My, Those are Big Ones

When Al and I set off in the RV full-time three years ago, we didn’t have a long bucket list of places we wanted to see.  We didn’t even have a list per se, but we did have a few places on our radar that, over the years, we had talked about wanting to visit.Grand Teton

One such place – Jackson, Wyoming, and Grand Teton National Park.  Having lived in the neighboring state of Colorado for nearly twenty-five years,  I’d say this visit was long overdue.  And it did not disappoint.

I mean really…. how could anyone be disappointed with views like these?Grand TetonsAt 13,775 feet, Grand Teton is the tallest mountain peak in the Teton Range, which is a subrange of the Rocky Mountains.  Although I don’t speak French, it is common knowledge that Grand Teton means large breast.  Earlier settlers also referred to this range as Le Trois Tetons = the three breasts.   Regardless of the name, these large, pointy, granite rock mountains are big and beautiful and a sight to behold.Grand TetonsWe visited this stunning landscape the first week in June, just in time for a lovely showing of wildflowers.Grand Teton

The wildflowers were just beginning to bloom, and added a special touch to the already breathtaking landscape.

TetonWe camped at the popular Gros Ventre National Forest Campground (pronounced; gro vont).  This is a first come, first serve campground meaning no reservations accepted.

Although the campground does offer a loop with electric hook-up, we opted for a dry camping site.  After all, our intentions were to spend the majority of our time out exploring.  For me, that meant a lot of picture-taking.

A selfie - Me sitting on the bike trail with my other little camera on a tripod - two cameras and two Joby Gorilla tripods. I did attract a little attention with my antics.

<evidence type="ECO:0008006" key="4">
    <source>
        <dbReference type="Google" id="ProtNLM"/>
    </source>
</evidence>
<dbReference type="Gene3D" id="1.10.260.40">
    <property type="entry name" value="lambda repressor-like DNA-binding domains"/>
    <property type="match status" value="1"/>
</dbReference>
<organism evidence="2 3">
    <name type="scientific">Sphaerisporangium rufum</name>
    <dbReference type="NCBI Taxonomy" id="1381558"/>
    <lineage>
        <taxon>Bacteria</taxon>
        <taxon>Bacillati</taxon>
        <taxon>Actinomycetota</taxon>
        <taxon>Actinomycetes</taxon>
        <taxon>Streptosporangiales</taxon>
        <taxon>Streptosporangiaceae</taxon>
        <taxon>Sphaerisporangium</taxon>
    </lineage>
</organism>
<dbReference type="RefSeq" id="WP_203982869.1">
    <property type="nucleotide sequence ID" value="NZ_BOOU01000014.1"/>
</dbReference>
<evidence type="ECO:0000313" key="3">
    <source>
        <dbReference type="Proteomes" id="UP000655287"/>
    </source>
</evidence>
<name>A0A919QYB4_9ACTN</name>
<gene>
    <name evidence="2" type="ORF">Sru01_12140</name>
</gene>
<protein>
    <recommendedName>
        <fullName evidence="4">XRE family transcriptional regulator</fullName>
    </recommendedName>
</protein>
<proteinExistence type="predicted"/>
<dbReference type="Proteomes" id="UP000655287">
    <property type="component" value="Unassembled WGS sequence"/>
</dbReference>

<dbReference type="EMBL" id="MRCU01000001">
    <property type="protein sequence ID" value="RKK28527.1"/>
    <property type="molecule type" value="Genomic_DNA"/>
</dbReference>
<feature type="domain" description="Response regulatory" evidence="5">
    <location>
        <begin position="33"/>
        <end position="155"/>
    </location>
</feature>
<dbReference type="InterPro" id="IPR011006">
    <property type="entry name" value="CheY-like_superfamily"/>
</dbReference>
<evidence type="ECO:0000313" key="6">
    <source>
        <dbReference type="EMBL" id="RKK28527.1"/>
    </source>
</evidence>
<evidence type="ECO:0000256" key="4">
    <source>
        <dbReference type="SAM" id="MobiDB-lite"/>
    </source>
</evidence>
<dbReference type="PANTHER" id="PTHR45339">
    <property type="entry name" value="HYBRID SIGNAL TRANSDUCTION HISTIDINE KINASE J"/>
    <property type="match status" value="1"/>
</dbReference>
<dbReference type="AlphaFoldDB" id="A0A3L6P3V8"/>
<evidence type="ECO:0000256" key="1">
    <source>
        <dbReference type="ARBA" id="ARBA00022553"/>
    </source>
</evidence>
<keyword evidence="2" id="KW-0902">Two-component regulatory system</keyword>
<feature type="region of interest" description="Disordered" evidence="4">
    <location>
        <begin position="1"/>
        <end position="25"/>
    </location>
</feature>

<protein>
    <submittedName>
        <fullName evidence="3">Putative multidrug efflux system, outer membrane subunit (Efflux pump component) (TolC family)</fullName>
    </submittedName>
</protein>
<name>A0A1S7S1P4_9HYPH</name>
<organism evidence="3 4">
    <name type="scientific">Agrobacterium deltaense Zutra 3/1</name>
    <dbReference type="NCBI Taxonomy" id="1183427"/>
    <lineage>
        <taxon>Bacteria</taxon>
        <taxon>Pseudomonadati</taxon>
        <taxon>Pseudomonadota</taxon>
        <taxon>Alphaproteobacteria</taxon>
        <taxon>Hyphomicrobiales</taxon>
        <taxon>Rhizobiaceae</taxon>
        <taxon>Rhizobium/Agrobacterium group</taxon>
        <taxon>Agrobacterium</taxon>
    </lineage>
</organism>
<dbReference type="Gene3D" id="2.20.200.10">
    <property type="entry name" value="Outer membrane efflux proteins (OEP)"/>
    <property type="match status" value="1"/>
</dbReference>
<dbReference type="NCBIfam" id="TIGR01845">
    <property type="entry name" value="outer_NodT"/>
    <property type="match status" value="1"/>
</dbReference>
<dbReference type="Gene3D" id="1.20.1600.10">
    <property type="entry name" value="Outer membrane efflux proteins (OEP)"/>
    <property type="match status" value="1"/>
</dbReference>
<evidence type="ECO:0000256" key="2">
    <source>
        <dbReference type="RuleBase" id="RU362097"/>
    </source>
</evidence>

A selfie – Me sitting on the bike trail with my other little camera on a tripod – two cameras and two Joby Gorilla tripods. I did attract a little attention with my antics.

More than once, Al remained back at camp so I could flit about with my cameras.  The Jackson Hole area is a photographers delight and so worth visiting.

The barns at Morman row are a popular location.

A popular photo-op location – the barns at Mormon row.

For information on photographing the Tetons, I found Nina’s blog post  extremely helpful.  I even dragged myself out of bed a half hour before sunrise one morning.  It didn’t take long for disappointment to set in by a thick layer of cloud cover which made for less than favorable light.Pronghorn

The alpenglow may have been elusive, but coming across a couple of pronghorn sparring  made the early morning rise well worth the effort.pronghorn

Pronghorn

With sunrise photos a bust, I was on my way back to camp when I spotted the pronghorn, aka antelope, a short distance from the road.  Excitedly I stopped the truck, rolled down the window, and turned off the diesel engine.  I felt privileged to watch and photograph these magnificent animals until they decided it was time to move on. Grand Tetons

Jackson Wyoming

Our visit was over way too soon.  And although we did manage to get in a great deal of explorations, Al and I both agree Jackson, Wyoming, is a place we look forward to revisiting time and again.Jackson, Wyoming